The restaurant industry, which is having a hard time filling jobs, is not displaying as much desperation in postings as some other sectors. On Indeed, 2.1% of food service jobs are using words like "hiring urgently," and 3.3% of them are touting cash incentives.

  • Many restaurants are also dealing with staff shortages by cutting operating hours. But "health care facilities can't say we’re going to close early," says Konkel. "You just have to have the staff."

Read the rest.

Editor’s note: This story has been corrected to reflect accurate percentages of job postings mentioning urgency.

3. Smart calendar startup ScheduleIQ launches

Illustration of an alarm clock with the face as a pie chart.

Illustration: Aïda Amer/Axios

A startup is launching a new smart scheduling platform designed for the stresses — and the busyness — of the remote work era, writes Bryan.

Why it matters: With many workers still at home rather than concentrated in an office, even a quick conversation still often requires a dedicated time slot. Smarter calendar tools can help lighten some of the burden of managing our time.

What's happening: The startup Team Huddle is allowing public users to sign up for its new ScheduleIQ smart calendar tool starting today.

  • ScheduleIQ aims to go beyond current calendar tools that allow users to partially automate meeting scheduling by manually blocking off parts of their calendar.
  • Instead, says Team Huddle founder Rob Smith, ScheduleIQ uses AI capabilities to learn from users how they best want to manage their time for their personal work habits and occupation type, and it then takes over scheduling automatically.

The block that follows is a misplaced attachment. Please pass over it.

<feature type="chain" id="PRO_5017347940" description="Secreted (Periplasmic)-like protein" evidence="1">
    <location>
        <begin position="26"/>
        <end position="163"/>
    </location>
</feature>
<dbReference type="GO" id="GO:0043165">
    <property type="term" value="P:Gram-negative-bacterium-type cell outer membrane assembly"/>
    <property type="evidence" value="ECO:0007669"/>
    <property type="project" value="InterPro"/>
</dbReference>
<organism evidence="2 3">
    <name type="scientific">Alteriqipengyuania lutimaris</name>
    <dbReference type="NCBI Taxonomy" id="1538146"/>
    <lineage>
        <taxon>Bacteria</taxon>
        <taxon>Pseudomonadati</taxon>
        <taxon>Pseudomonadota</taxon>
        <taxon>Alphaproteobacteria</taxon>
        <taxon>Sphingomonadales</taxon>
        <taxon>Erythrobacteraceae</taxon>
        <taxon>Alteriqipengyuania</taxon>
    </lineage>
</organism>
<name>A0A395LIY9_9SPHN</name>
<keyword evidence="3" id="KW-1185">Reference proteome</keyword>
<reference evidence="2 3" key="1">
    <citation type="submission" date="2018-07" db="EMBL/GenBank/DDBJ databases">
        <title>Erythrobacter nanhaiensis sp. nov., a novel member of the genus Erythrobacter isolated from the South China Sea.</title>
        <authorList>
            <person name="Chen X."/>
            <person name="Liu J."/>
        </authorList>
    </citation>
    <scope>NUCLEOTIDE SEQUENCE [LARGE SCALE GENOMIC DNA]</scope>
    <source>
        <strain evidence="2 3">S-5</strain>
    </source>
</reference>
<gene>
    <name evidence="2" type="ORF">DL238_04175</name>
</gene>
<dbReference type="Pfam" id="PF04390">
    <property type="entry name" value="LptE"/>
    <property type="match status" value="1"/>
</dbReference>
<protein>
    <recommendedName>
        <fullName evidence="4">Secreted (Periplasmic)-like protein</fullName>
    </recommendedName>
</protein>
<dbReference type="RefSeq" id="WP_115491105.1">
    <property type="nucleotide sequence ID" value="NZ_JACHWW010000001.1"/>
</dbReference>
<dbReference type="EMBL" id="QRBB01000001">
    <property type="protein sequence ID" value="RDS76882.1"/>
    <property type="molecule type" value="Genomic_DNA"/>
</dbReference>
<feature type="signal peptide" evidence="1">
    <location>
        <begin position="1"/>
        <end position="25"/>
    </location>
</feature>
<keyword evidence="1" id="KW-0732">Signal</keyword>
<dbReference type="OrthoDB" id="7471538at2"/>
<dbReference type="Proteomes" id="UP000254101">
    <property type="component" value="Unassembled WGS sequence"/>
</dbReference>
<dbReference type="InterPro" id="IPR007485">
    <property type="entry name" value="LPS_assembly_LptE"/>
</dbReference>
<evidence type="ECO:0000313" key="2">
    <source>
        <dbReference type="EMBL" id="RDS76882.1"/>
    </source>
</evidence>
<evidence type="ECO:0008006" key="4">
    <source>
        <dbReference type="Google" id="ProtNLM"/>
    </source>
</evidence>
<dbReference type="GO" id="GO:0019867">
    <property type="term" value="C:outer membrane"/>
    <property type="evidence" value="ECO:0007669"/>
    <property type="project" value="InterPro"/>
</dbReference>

How it works: Users can tell ScheduleIQ about their occupation, their preferred working style (for example, lots of group meetings or lots of heads-down individual work), whether they feel overscheduled now, and whether they'd prefer to spread out meetings or do them in blocks.

  • The tool will also assess your current schedule and give it a 0 to 100 score meant to measure overall healthiness — the higher the better. (I tried out ScheduleIQ early and received a 12 — which, honestly, seems about right for how I'm doing right now.)
  • Planned features for the future include intelligent tips to help you manage meeting agendas and notes, acting as an "AI consultant to build the best meetings for you," says Smith.

The bottom line: "Meetings suck, and they suck everywhere right now," says Smith — which is why the time may be right for an actually smart calendar.

Read the rest.

4. California's "golden future" is tarnishing

Photo of sign in front of a wildfire in California

A sign welcoming people to California is seen in front of the Tamarack wildfire July 7. Photo: Ty O'Neil/SOPA Images/LightRocket via Getty Images

That's the conclusion of Atlantic writer Conor Friedersdorf in a sweeping new piece on California's bright past and its uncertain future, writes Bryan.

The big picture: As the social scientist Davis McEntire has observed, California has long meant to America what America meant to the rest of the world — freedom, diversity and room to dream.

  • But in Friedersdorf's view, a mix of NIMBYism, heavy regulation and political paralysis threatens to end the California dream.

What they're saying: Friedersdorf acknowledges that the heedless growth that marked California's first century and a half came with social and environmental costs the state is still reckoning with.

  • But for all its faults, California offered broad-based opportunity that couldn't be found elsewhere — not in the rest of the world, and not in the rest of America.
  • Today, though, Friedersdorf writes, "the generations that reaped the benefits of the postwar era ... are poised to take the California Dream to their graves."

By the numbers: In 2020, California's population declined for the first time in more than a century.

The bottom line: California has always represented the future of America — and now that future looks dark.

5. What's now: Hot vax summer

Photo illustration Tinder

Photo illustration of the Tinder dating app. Credit: Thiago Prudêncio/SOPA Images/LightRocket via Getty Images

NPR reports that internet search interest in dating has reached a five-year high in the U.S., as single — and hopefully vaxxed — people are ready to mingle, writes Bryan.

By the numbers: Searches for "top dating apps 2021" jumped by 3,400% over the past month, according to Google.

Yes, but: Remote dating isn't dead — searches for "virtual first date ideas" were up 450% last week.

  • And given growing concerns about the spread of the more contagious Delta variant, all you single people may still need them.